|Fonsia (Roz White) and Weller (Doug Brown). [Photo by Christopher Banks]|
I love being surprised when I go to the theater. Recently, I went to a play, “The Gin Game” (at MetroStage in Alexandria through March 12) and became totally smitten with the textures of its music design. It was a soundscape that coolly conjured me into a specific time, place, and frame-of-mind.
The music – mid-century jazz, church gospel, and soulful renditions of songs I thought I knew –was an unexpected extra dividend.
The musical selections, by director Thomas W. Jones II and sound designer William G. Wacker, a 2014 graduate of Virginia Commonwealth University, provided a wonderfully stimulating ambiance that reinforced my overall appreciation for MetroStage’s take on the decades-old Pulitzer Prize-winning play by D.L. Coburn.
This was not an old-WASPy two-hander set in some once-posh senior citizens home, as in the original staging. It was a fresh-look with two fine D.C. area actors – Roz White and Doug Brown – getting the featured roles they deserve.
While a previous positive review in DC Metro Arts covered the play itself, this column aims to bring to the fore even more pointedly the enlightening musical aspects of a straight play.
From pre-show to each act and scene, music is a key element to this version of “The Gin Game.” Music added underlying rhythms and nuances to what could have been just two people sitting around talking while playing cards. No indeed.
How so? Well right at the top of the show comes a divine take on that 1950s Doris Day hit, best known to many a Baby Boomer from Alfred Hitchcock’s “The Man Who Knew Too Much.” This entrancing rendition I had not known. Well I do now! It was from Sly and the Family Stone with their own “Que Sera Sera (Whatever Will Be, Will Be).”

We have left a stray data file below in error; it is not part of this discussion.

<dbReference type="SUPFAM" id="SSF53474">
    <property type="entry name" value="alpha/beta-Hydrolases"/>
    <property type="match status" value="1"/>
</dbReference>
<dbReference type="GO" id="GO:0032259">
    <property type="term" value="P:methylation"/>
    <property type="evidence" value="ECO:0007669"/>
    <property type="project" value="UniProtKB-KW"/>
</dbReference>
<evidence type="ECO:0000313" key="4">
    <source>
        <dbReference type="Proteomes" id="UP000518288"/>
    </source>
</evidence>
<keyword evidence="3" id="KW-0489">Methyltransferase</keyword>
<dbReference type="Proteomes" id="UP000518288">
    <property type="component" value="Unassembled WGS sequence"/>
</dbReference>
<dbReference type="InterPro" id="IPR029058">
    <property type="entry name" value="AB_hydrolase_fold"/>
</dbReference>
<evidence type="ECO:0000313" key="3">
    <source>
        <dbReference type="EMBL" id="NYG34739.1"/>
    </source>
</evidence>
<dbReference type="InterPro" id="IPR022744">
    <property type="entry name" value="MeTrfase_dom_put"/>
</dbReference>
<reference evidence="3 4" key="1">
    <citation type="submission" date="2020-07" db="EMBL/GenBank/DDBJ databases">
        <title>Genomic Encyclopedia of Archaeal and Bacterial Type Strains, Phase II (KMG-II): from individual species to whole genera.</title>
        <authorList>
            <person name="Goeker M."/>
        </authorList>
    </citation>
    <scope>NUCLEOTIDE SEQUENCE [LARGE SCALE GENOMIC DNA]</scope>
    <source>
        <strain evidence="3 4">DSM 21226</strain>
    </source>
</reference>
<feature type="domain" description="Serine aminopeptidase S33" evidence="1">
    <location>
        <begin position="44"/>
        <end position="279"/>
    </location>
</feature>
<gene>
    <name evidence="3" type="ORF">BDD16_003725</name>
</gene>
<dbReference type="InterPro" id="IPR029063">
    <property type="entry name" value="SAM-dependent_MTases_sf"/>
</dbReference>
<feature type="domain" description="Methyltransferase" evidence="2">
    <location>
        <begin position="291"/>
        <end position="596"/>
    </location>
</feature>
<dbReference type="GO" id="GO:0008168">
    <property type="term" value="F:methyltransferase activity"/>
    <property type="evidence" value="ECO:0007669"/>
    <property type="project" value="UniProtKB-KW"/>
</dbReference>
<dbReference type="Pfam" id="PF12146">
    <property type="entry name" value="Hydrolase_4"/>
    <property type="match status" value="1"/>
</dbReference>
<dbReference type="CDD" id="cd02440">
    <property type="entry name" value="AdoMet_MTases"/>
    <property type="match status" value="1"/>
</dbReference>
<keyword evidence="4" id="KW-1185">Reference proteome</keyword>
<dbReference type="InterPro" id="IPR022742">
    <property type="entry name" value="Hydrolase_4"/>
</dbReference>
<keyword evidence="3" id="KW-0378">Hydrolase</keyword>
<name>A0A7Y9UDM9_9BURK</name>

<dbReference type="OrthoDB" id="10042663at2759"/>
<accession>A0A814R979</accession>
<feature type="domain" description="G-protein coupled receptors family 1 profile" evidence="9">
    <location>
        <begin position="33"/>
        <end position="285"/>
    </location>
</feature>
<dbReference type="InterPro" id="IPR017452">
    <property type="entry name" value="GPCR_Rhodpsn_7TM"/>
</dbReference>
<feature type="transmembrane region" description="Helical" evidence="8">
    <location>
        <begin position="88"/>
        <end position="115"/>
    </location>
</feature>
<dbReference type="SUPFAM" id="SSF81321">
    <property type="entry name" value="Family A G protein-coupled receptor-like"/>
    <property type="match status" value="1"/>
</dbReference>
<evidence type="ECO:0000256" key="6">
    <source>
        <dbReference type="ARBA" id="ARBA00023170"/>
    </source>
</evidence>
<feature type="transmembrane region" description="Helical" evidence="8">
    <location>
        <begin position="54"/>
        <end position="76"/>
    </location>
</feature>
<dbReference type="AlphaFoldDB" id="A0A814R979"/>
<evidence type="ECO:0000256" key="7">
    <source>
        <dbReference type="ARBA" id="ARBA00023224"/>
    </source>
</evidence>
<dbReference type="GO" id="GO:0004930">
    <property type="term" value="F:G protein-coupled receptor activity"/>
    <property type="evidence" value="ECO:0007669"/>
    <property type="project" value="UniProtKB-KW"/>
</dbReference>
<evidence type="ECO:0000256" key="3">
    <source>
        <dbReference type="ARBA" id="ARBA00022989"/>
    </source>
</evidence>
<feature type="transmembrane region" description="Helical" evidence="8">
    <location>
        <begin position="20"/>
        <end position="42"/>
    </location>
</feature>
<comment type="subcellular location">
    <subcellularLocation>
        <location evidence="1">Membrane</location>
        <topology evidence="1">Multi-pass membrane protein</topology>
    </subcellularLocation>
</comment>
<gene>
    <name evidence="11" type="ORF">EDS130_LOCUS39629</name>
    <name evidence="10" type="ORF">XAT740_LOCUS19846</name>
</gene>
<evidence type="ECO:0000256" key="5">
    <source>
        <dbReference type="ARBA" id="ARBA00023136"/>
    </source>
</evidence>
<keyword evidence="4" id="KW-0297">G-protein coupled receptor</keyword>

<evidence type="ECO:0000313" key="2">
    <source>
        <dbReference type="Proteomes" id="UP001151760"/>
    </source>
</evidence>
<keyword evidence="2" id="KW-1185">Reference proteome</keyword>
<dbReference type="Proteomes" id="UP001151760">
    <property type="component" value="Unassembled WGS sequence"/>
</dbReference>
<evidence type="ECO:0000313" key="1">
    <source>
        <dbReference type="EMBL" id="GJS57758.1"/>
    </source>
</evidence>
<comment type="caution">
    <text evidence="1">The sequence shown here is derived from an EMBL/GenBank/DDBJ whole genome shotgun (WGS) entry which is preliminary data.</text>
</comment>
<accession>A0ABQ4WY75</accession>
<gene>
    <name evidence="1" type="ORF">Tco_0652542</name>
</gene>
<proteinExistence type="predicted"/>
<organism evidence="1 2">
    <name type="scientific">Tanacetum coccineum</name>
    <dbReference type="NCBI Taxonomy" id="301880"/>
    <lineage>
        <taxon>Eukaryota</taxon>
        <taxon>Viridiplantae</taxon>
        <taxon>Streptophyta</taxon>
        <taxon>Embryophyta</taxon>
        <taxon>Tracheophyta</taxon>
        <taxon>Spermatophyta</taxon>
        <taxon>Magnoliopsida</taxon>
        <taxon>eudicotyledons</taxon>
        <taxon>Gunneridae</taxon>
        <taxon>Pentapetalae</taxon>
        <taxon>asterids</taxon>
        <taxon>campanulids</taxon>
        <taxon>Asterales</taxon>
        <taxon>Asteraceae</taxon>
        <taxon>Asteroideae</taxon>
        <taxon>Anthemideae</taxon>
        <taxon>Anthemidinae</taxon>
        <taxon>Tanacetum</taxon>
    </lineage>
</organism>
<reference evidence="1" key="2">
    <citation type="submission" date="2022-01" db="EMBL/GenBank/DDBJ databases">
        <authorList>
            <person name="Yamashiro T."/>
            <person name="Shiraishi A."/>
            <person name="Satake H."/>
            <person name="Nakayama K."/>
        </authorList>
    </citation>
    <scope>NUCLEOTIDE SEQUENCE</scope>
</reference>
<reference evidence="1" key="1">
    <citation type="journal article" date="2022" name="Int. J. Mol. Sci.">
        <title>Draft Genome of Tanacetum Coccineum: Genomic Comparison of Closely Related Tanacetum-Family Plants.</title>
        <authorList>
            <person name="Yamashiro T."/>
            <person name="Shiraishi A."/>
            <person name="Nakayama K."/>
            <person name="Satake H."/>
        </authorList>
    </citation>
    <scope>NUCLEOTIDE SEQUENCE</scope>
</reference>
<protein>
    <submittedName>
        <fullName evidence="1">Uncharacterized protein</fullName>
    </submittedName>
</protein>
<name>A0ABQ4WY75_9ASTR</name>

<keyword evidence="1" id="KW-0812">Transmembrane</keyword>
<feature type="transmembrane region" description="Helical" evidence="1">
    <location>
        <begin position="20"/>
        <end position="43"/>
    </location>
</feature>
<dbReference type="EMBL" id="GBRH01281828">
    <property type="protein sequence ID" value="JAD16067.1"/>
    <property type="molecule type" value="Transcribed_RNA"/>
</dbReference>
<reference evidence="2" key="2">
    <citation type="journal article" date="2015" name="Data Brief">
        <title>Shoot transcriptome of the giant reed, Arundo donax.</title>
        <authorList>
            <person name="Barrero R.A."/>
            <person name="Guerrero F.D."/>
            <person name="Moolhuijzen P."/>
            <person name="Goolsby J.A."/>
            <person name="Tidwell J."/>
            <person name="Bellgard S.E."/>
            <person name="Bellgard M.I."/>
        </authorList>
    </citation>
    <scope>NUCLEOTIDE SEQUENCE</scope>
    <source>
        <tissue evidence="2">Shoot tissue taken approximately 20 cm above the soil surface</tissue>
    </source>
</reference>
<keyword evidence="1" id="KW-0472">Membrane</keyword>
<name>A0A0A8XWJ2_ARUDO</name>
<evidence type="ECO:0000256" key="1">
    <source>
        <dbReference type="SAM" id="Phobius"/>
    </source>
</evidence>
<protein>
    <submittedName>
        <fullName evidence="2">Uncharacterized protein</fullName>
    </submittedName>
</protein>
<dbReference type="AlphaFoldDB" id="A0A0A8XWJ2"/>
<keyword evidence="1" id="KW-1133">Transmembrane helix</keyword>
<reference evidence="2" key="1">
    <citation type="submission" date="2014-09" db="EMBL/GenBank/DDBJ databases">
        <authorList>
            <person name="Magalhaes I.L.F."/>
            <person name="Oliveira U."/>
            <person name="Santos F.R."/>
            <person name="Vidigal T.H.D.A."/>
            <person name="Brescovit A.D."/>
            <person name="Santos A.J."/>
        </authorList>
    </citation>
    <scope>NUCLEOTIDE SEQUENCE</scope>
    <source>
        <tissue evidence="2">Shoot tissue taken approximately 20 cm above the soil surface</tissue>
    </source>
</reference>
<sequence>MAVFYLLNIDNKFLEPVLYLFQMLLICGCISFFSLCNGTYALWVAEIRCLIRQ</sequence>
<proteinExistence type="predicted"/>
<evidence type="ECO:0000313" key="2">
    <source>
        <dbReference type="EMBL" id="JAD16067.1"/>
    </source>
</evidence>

Next up in Act 1 was the exquisite beauty of Oliver Nelson’s “Stolen Moments.” Then, as the characters portrayed by White and Brown played cards, came the gospel sounds of the Five Blind Boys of Alabama with “Look Where He Brought Me From.” I was bewitched. What would Act 2 bring? My musical revelry continued with a slow intimate dance to Ellington and Ella Fitzgerald’s “In a Sentimental Mood.”
How could this divine course in music for a straight play continue? Well two more numbers enticed me. “The Gin Game” concluded with the Harmoneer’s “Didn’t It Rain?” and Lizz Wright’s “Vocalese/End of the Line.”
Now, for those who come to a show early, as I do, the pre-show and intermission music is a wonder of jazz. It made me miss terribly an old Alexandria jazz super club I was addicted to, Cates, which was replaced in the latter 1980s by a gourmet grocery.
To name just a few, the pre-show and intermission music included samplings from Benny Golson (“Wonder Why”), Chris Potter (“Stella By Starlight”), and Dexter Gordon (“Until the Real Thing Comes Along”).
MetroStage’s “The Gin Game” left me joyful with its music design. The production was “fluid and seamless,” to borrow a phrase from my chat with MetroStage’s Artistic Director Carolyn Griffin.
As you see, I was smitten with music that bolstered Jones’s directorial vision and the fine performances of Roz White and Doug Brown. The production jumped, dipped, slowed, swooned, and popped. This “Gin Game” is no slow show two-hander, but a three-character production.
Where and when: “The Gin Game” is at MetroStage, 1201 N. Royal St., Alexandria. Performances are Wednesdays, Thursdays, and, Fridays (8 p.m.), Saturdays (3 and 8 p.m.), and Sundays (3 and 7 p.m.) through March 12. Tickets are $55 or $60. Purchase tickets online or call the box office at 703-548-9044.
This piece is based on a review that appeared in DC Metro Theater Arts.